Second crucial thing, related to the first - never ever do adjustments in big steps (unless you are not even in the ballpark of correct position at the start)! There are two reasons for this: first - the bigger the change, the more likely is that your body will not like new position at first, it'll take way more time to adjust; second - you may easily pass the optimal point, first position may be "not enough" and the second already "too much", so you'll never be happy.

To put things into perspective: 3 mm of seat height do make a difference. Just 5 mm difference in saddle setback can be a difference between perfect position and too much weight on the hands and numb hands. I adjust saddle angle in 0.5 degree increments because 1 degree change means going from one uncomfortable angle to another uncomfortable angle - so this angle must be measured if you want reproducible results (there are smartphone apps that can measure incline, they work wonders together with a cutting board over the saddle).

For example, I went to professional bike fit. Fitter lowered my saddle by 17 mm. It felt strange on the plains. And I lost ability to climb hills. And we have plenty of them here. I actually told this to him and he advised to move it half the way back (9 mm up, so just 8 mm lower compared to the original position). And it felt much better and I got accustomed to this position. And after a few months out of curiosity decided to lower it to the originally recommended height. And you know what? This time it felt great! 17 mm at once resulted being not the same as 8 mm + 9 mm. :-)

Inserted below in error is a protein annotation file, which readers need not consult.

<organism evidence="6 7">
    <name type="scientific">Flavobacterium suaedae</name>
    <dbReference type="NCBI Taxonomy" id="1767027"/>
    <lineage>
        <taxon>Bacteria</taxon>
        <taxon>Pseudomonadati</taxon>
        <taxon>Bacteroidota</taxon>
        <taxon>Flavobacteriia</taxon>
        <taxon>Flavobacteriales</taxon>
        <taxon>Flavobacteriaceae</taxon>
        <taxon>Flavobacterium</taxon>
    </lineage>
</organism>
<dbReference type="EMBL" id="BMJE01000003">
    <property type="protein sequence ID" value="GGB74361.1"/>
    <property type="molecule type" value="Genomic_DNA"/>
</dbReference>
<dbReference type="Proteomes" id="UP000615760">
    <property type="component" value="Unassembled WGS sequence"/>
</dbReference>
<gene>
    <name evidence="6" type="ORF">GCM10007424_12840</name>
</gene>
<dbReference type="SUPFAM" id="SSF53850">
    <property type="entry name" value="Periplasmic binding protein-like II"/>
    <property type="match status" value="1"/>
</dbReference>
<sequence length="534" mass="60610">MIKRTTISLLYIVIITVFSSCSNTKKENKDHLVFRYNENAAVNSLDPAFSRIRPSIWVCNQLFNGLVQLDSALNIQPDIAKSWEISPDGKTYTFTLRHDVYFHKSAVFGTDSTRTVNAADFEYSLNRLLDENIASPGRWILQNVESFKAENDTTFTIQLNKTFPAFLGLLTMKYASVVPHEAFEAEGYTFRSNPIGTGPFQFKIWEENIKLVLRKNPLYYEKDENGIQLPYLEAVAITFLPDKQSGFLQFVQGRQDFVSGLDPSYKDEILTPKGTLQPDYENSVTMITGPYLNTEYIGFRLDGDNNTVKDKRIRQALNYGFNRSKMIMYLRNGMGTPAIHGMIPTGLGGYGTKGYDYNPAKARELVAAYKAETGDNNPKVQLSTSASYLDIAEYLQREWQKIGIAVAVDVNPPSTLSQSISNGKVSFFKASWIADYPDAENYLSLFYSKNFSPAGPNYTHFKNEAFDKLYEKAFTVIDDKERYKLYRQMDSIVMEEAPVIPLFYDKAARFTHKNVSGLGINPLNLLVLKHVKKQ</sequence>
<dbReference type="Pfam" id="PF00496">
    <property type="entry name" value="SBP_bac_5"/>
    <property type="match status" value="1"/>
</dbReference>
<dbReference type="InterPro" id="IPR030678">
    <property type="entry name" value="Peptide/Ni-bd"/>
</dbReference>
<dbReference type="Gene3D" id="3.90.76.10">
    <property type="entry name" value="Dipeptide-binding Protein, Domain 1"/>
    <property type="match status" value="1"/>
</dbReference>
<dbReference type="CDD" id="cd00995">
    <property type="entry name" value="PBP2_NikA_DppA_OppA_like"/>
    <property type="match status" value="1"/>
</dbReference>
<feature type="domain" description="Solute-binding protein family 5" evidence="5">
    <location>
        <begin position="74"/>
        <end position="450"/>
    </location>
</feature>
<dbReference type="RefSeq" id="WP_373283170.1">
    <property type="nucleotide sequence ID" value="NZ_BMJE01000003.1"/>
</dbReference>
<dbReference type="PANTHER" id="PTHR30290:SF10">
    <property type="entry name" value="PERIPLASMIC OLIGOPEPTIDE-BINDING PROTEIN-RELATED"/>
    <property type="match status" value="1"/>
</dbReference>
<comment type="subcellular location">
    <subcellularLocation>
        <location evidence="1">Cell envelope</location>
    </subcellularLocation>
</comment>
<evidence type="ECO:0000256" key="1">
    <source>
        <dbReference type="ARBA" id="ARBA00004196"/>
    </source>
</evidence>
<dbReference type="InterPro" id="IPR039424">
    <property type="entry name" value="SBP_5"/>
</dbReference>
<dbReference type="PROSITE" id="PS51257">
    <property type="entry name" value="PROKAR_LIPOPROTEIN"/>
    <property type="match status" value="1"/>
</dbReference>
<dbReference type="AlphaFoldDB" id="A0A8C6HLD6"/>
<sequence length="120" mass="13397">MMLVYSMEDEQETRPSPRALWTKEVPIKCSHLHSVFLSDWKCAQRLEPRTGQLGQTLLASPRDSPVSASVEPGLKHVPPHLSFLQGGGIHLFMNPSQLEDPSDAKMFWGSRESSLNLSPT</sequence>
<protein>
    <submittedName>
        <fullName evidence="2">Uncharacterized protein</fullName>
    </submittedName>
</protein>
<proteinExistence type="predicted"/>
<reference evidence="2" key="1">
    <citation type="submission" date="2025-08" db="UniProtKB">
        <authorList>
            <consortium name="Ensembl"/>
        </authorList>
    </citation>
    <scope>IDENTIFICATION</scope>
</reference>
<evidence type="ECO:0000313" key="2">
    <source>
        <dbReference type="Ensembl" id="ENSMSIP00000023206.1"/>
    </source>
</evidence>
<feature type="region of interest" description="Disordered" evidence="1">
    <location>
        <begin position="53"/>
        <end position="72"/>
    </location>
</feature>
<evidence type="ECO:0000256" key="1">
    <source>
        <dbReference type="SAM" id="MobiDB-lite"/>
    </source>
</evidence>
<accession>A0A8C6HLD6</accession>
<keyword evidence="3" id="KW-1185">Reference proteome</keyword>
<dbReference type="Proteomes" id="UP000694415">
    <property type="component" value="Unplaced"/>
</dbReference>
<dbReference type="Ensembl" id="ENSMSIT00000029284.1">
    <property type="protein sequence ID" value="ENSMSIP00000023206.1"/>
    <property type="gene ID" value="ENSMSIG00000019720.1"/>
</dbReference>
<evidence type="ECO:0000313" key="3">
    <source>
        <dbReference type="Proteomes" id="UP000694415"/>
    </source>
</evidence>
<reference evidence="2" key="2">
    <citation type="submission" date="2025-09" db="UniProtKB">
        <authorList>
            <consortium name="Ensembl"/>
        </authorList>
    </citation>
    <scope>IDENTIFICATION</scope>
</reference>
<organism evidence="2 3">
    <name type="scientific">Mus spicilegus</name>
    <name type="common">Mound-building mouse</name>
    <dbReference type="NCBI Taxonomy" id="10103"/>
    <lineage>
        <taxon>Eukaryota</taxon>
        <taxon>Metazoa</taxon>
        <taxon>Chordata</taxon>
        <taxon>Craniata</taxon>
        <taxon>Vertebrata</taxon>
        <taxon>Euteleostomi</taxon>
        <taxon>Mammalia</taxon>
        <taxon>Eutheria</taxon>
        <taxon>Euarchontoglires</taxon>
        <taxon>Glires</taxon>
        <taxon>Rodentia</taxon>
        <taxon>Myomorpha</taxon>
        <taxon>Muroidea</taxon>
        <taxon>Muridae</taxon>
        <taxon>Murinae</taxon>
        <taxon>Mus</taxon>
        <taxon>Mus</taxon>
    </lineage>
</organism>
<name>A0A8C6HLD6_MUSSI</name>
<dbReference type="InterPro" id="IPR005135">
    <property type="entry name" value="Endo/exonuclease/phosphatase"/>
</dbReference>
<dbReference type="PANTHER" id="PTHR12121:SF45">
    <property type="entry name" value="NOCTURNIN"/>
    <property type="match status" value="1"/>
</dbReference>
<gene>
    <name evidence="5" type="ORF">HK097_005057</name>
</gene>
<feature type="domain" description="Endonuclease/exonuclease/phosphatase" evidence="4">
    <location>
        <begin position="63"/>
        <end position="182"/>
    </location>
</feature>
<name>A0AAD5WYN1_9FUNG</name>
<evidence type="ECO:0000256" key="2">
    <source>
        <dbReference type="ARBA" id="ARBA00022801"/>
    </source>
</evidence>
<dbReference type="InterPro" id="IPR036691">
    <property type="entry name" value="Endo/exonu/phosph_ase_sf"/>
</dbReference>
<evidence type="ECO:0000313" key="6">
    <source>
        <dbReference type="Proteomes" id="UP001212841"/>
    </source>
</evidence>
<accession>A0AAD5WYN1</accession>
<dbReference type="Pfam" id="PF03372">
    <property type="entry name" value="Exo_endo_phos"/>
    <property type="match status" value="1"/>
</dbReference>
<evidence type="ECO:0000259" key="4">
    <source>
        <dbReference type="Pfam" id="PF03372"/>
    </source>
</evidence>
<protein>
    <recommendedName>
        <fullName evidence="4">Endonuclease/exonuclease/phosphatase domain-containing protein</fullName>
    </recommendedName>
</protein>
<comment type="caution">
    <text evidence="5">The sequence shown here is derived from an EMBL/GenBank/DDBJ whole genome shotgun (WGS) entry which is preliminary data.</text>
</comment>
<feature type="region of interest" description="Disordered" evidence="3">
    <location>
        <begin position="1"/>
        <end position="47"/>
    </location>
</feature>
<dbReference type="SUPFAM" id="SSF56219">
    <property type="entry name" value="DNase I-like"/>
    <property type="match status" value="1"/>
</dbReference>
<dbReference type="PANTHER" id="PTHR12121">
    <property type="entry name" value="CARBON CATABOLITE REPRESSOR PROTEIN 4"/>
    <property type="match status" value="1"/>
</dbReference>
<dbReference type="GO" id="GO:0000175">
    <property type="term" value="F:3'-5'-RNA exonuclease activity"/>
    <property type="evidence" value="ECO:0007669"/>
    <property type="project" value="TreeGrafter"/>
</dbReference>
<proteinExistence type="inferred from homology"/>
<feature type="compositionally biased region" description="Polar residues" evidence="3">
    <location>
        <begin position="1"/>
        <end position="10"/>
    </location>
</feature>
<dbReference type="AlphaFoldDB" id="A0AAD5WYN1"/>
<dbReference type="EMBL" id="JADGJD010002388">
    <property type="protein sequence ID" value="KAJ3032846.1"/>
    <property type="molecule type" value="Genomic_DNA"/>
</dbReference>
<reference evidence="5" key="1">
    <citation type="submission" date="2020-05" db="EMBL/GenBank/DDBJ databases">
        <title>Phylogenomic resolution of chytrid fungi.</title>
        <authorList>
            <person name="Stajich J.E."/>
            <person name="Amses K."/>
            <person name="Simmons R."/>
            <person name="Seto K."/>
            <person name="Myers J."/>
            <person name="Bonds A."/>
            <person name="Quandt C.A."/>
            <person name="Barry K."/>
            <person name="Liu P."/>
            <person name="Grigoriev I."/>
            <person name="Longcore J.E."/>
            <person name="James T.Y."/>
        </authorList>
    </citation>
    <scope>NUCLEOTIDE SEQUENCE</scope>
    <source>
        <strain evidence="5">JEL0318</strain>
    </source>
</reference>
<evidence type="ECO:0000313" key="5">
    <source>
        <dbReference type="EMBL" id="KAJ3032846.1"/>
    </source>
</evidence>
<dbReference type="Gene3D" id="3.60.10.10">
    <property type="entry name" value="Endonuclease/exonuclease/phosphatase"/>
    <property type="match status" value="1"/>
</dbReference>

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Old 03-15-21, 08:25 PM
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Originally Posted by jma1st3r View Post
I have tried those. I found i have the tendency to move forward. So i got the zero offset to find how far. I guess i have short-er®™ legs...its fairbit forward.
If you're sliding forward, there is some force causing you to slide forward.
- Saddle angle. If your saddle is tilted forward, it will tend to pitch your forward.
- Saddle already too far forward. Perhaps counter-intuitive, but if your saddle is forward, pedaling forces will push your forward.
- Reach is too long for you. You're unconsciously scooting up for a more comfortable. Shorten the stem.

Moving the saddle forward is not the correct response to sliding forward.

I did forget to mention earlier, as you move your saddle aft, you'll need to lower it slights since it's moving further away from the BB.
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Old 03-15-21, 08:26 PM
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Originally Posted by Oso Polar View Post